The City has also recently moved 311 into the social networking space, with ‘311NYC’ now on Twitter. Mayor Bloomberg announced today that the City will increase these capabilities, using social networking to disseminate information quickly and efficiently in ways that reach New Yorkers wherever they are. More content from 311 and NYC.gov will be distributed via social networking as 311 will start to receive feedback, questions and concerns from customers via Twitter. To further this dialogue, the City will also help to develop neighborhood “wikis” – collaborative websites whose content can be edited by users – to share ideas for how technology could be leveraged to solve everyday problems faced by New Yorkers living and working in different communities across the five boroughs.
Building on the 2008 Executive Order requiring agencies to make forms available in the six most common languages spoken by New Yorkers, Mayor Bloomberg described plans to replicate this capability on the Internet. City agencies that have direct interaction with New Yorkers will be required to translate essential documents and post them on their websites with easy-to-read, translated descriptions for each document. Agencies will have more essential documents translated and posted online by the end of 2010. The City will also build a new site featuring information about select City services of importance to immigrants and residents alike, available through applications and notices available in English, Spanish, Russian, and Chinese.
Making New Yorkers Healthier by Increasing Access to Electronic Health Records
The Mayor also announced that the City is committed to increasing access to Electronic Health Records. The Primary Care Information Project, an initiative the City began in 2005, has brought more than 1,500 primary care physicians onto an Electronic Health Records system designed to support prevention and high quality of care. As a result, more than one million New Yorkers now receive care that is informed by customized physician alerts to ensure they receive prevention when it will be most effective. The Department of Health and Mental Hygiene will now work in concert with the Federal government to expand preventive Electronic Health Records to more primary care providers serving patients across New York City. This network of primary care practices equipped with health information technology will serve as the platform for a smart and effective City health care system where patients get the right care at the right time.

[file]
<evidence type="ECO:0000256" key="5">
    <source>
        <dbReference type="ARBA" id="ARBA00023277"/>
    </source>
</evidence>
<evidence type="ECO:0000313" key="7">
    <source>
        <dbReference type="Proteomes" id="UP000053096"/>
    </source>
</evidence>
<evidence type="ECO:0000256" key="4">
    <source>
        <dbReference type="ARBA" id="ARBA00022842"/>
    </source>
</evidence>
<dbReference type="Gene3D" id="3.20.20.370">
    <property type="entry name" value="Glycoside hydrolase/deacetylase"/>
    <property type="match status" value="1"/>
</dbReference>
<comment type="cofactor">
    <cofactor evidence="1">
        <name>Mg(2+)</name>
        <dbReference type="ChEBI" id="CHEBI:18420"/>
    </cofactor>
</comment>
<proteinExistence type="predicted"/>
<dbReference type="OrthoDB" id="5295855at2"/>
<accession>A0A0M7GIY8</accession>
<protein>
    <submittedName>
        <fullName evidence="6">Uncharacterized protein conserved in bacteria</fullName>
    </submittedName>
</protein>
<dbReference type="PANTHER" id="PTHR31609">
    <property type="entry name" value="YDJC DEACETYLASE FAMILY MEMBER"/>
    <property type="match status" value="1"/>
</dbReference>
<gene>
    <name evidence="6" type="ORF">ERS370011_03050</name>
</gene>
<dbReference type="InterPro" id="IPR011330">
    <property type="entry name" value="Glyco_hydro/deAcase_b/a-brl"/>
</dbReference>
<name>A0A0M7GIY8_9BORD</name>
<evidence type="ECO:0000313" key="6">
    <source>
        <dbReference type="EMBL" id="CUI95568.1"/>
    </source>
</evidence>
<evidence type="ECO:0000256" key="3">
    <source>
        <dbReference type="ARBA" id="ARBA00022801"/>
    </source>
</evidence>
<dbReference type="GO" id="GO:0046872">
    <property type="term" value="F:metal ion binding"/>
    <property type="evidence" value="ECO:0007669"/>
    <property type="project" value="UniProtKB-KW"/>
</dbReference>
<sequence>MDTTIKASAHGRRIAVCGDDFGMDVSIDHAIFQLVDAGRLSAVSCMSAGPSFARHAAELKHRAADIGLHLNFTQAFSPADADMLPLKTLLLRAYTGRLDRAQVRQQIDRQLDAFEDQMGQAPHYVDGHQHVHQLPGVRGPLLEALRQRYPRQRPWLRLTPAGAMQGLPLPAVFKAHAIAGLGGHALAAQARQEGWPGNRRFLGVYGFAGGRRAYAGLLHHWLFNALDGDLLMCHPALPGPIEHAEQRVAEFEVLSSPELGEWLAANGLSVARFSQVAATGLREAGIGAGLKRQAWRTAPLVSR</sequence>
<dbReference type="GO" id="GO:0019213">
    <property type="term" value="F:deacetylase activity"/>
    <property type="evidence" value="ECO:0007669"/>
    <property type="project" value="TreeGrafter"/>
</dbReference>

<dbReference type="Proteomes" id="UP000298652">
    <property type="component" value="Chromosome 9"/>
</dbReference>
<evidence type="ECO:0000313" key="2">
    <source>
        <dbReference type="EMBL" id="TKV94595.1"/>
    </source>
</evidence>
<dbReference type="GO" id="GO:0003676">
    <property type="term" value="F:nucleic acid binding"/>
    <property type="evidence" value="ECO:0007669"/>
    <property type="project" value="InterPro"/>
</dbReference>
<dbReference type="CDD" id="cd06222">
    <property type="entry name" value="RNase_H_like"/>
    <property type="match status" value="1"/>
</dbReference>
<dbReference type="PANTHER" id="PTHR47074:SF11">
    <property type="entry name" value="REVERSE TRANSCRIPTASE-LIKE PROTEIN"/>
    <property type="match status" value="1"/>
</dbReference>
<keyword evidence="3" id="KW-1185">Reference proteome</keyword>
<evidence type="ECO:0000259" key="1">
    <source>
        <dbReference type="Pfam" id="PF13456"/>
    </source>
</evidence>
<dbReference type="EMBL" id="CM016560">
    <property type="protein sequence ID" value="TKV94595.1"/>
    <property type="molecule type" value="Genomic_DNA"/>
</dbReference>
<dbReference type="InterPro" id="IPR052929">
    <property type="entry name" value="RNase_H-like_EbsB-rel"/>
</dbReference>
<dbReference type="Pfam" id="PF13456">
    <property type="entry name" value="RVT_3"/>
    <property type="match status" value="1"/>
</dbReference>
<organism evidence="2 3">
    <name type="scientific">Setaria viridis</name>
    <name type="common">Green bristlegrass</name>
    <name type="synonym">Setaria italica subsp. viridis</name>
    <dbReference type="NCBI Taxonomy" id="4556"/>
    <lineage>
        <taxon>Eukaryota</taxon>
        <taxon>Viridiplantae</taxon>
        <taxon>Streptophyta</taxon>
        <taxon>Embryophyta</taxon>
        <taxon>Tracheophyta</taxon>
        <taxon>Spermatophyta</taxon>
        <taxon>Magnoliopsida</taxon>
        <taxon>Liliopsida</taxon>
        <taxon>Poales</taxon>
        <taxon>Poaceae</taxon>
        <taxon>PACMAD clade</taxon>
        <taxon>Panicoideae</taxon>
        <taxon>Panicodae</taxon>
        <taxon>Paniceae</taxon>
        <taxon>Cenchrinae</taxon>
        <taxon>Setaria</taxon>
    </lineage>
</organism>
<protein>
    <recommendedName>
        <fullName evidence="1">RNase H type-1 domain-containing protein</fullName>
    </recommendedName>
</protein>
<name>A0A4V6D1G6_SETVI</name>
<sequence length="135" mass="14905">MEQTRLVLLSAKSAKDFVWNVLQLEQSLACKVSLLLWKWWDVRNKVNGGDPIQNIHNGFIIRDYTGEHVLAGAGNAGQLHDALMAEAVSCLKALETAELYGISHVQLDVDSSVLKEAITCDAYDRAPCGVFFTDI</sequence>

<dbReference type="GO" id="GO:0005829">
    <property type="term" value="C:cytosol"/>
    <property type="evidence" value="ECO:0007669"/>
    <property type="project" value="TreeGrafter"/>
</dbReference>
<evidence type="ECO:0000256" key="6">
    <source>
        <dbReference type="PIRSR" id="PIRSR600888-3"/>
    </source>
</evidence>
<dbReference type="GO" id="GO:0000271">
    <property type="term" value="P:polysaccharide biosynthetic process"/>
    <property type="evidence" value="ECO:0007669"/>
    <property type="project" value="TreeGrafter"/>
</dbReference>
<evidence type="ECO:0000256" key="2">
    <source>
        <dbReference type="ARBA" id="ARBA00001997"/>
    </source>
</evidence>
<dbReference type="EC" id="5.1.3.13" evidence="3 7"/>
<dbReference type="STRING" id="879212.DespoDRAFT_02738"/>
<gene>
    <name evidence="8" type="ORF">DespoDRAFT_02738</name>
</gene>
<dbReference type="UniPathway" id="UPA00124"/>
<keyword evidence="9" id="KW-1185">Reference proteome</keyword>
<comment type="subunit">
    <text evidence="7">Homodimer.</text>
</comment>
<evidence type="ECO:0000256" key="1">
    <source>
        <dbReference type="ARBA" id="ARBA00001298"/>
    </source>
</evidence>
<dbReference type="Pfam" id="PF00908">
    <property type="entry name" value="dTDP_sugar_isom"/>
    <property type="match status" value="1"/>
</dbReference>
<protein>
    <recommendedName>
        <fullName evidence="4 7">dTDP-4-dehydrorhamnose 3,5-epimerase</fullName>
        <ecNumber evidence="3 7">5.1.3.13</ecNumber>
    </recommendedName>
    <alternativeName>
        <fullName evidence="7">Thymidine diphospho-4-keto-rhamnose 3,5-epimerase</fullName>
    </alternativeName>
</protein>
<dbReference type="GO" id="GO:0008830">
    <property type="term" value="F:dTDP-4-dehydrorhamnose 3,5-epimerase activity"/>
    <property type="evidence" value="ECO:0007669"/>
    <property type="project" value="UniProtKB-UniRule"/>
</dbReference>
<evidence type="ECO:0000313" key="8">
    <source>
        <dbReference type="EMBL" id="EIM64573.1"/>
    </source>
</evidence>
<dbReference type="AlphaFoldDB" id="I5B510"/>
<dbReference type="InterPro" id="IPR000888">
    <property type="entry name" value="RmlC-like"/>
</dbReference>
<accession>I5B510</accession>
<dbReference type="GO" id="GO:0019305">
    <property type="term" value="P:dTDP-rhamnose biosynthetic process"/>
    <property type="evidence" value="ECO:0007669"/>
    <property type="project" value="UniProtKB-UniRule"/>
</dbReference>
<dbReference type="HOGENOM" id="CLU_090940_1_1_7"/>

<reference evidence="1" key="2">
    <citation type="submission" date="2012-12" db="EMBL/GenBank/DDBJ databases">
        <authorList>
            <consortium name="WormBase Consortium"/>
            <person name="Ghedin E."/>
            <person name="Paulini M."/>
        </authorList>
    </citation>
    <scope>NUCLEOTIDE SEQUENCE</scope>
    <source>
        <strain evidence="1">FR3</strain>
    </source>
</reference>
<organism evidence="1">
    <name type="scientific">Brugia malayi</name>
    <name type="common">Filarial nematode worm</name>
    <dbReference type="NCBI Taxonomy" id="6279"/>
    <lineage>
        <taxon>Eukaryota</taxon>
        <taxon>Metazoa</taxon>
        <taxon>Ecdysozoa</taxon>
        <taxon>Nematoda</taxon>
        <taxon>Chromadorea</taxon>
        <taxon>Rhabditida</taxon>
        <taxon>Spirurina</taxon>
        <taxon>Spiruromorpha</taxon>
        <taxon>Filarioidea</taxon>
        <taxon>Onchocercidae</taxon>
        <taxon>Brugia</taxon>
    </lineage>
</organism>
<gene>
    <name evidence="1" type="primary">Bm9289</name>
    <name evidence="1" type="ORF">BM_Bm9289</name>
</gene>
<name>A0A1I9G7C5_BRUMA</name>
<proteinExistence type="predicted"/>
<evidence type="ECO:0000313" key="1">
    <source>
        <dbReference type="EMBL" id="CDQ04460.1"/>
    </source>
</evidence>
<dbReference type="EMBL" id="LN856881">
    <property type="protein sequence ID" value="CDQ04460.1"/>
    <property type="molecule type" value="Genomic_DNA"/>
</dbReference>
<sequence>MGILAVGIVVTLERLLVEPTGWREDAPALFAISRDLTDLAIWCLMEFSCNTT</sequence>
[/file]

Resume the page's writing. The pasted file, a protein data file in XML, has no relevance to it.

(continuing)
Making New York City More Sustainable by Promoting Electronic Mailings
Delivering on a promise made in his 2009 State of the City Address, Mayor Bloomberg launched the New York City IT Infrastructure Services (NYCitiServ) initiative, an ambitious effort led by the Department of Information Technology and Telecommunications (DoITT) to unify the City’s information technology operations for the first time. Today, there are more than 55 data centers across 42 City agencies, which make management of facilities and services expensive and inefficient. A consolidated environment will improve the resiliency, security and recovery capability of the entire system – while helping to green the City’s IT infrastructure and make it more energy efficient. The first consolidated data center will be in operation in early 2010. Through NYCitiServ’s combined efforts the City could achieve significant IT infrastructure savings over the coming years.
City agencies conduct countless mailings every year encompassing everything from water bills to changes in recycling guidelines. Starting today, the City will begin sending mailings through a pilot program with Zumbox, a secure electronic mailbox company that creates individual accounts assigned to a street address. This service allows City agencies to create communications specifically tailored to them, including mailings about promotions, events, or City work that is going on in their neighborhoods; citywide notifications and PSAs including recycling guidelines or locations of City facilities; and home and business-specific government notifications like property tax notifications. Depending on the success of the pilot, the City may reduce paper mailings, which will reduce paper waste, reduce mailing costs for City agencies, and provide targeted, real-time information to New Yorkers.